A Marriage Built to Last

On Building Marriages That Last
     As a recent reader of Relevant magazine, the article happened to catch my eye when the newsletter e-mail hit my inbox – “8 Types of Women You Should Never Date.” Anytime absolutes are stated, something stirs my prove-you-wrong side. Yes, I’m well aware that statement alone probably lands me in one of the eight categories.
Fortunately for me, my husband’s already married. Unfortunately for him, it’s too late.
     So I had him read the article anyways and asked him which category I’d most likely fall under. Dangerous question, but I was curious. About five seconds into the article, he started out with a “Well, you’re definitely not this one!”
     “Which one?”
     “The one that says you’ll default to all my preferences and beliefs. The follower one.”
     I wasn’t really sure if that was a good or bad thing, but I got the point that I’m not a pushover…And that maybe my preferences have a tendency of winning out.
     He finished the article without another word and so I asked him again which girl I most resemble. With a smile he said, “I didn’t date any of them, but I can tell you the three women I married.”
     It was too funny not to laugh, but I’m sure I went on to over-dramatize the statement, criticize his response and micromanage the situation. At least I’m consistent with my multiple personalities.
     But isn’t that how marriage goes? Isn’t that how relationships in general go? The more you know, the more dirt you dig up. We hear about couples growing in marriage and discovering all these wonderful new things about each other with each year that passes, but we don’t talk so much about the discoveries that just aren’t so wonderful. To know someone more deeply is to see further into both the strengths and the flaws.
     We’re a pick and choose culture, and that doesn’t bode well for longevity of marriage. We want it our way. I’ll take the love, patience, and service, but hold the insecurities and indecision. We try and customize our mates while too often failing to lift a finger on ourselves.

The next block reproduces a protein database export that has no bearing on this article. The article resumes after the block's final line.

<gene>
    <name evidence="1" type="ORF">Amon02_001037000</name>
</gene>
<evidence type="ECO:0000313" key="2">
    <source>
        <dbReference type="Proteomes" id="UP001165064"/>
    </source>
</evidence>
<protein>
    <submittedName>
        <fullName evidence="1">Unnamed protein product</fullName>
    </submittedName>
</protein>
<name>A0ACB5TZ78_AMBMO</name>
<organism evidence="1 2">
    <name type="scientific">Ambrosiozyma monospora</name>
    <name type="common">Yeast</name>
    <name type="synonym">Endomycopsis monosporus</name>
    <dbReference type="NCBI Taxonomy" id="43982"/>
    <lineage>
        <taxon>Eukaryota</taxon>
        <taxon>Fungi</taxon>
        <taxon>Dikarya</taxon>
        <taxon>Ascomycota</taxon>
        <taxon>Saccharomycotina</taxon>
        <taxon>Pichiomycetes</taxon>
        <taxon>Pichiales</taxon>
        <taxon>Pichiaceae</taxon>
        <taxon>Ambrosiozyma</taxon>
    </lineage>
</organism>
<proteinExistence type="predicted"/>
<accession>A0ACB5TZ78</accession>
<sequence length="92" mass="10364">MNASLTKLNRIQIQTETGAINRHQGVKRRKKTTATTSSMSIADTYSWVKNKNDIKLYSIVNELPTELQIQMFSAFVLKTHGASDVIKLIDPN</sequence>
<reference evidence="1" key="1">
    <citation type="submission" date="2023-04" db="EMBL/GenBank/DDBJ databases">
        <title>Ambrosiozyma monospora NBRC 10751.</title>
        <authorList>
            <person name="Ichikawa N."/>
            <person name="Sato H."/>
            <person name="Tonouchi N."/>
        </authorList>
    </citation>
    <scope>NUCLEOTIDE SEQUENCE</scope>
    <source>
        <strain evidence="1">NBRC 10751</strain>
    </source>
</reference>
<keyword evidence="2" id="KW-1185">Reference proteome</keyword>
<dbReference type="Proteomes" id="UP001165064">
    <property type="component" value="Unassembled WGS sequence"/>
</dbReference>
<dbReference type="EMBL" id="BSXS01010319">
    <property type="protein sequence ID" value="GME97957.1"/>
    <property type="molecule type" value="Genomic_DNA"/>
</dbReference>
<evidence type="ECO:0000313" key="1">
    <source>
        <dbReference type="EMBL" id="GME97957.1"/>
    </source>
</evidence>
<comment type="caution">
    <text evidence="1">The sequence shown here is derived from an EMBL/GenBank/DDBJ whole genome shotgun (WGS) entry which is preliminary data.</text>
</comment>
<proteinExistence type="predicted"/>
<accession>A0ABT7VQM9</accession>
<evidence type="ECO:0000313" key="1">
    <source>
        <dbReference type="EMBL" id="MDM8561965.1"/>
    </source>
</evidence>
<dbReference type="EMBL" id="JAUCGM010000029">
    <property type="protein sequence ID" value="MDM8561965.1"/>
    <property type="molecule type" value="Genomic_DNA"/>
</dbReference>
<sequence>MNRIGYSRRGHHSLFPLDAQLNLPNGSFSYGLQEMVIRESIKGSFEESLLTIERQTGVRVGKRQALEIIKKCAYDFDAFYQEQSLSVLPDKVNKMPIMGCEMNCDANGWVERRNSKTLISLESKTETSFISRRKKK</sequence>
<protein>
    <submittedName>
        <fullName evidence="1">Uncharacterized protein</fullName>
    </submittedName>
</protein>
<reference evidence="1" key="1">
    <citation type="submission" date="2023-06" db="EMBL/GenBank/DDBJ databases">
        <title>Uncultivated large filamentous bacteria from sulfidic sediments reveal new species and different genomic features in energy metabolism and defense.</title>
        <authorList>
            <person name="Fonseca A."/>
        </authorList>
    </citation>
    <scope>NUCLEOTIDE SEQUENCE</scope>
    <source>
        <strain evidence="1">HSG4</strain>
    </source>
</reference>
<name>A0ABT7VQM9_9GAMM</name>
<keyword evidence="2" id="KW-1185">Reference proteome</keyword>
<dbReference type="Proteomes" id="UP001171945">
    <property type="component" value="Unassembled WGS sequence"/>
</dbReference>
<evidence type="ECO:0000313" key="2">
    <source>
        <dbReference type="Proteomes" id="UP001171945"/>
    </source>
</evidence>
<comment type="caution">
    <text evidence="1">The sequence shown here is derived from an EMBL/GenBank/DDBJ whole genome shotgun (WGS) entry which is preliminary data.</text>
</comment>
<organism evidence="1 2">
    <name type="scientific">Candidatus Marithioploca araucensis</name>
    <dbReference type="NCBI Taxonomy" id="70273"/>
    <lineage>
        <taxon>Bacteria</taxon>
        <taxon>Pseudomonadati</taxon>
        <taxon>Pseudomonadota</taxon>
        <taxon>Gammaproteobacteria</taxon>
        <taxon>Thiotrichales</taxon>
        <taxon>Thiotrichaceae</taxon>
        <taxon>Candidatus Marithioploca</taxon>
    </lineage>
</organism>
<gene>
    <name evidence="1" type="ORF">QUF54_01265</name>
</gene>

The fact of the matter is, if you stick it out, you’ll find out. You’ll find a greater good in your spouse than you ever could’ve imagined. You’ll find a deeper brokenness than those little personality surface cracks would’ve ever lead you to believe. And guess what? They’ll see the same in you.
     So how do we make this thing work? Two imperfect people, madly in love and destined to discover the good and the bad, saying “I do” for a lifetime without really knowing what a lifetime will hold. On the outset, it sounds like a recipe for disaster, and oftentimes that’s just how it ends. So what do we build our marriages on if the woman or man we know today won’t be the same spouse we knew them to be in ten, twenty, fifty years?
     I firmly believe that building on the unchanging truths of faith is the only reason my marriage will be forever. I’m too fickle, too flighty, too selfish and too small to build a marriage on my love, my character, my dreams or my ideals. My husband? A million times moreover a man than I am a woman, but I’d say the same for him.
     In building on Jesus’s grace, we build on an unchanging, unshakeable foundation of love. This base is of paramount importance when two changing, shakeable, imperfect lovers vow to make a team for life. A marriage built on grace has room for growth, forgiveness, discovery and disappointment.
     Inevitably I have moments where I look more like the girl you shouldn’t date than the lady you’re glad you married. A mere six years into marriage and my husband has seen deeper into my strengths and my flaws than the woman he saw when he married me. I could say the same of him. We’d choose each other again in a heartbeat and our love makes my days sweet. But when I look at the years ahead and think of the test of time, I’m glad our marriage is built on something–Someone–bigger than our selves.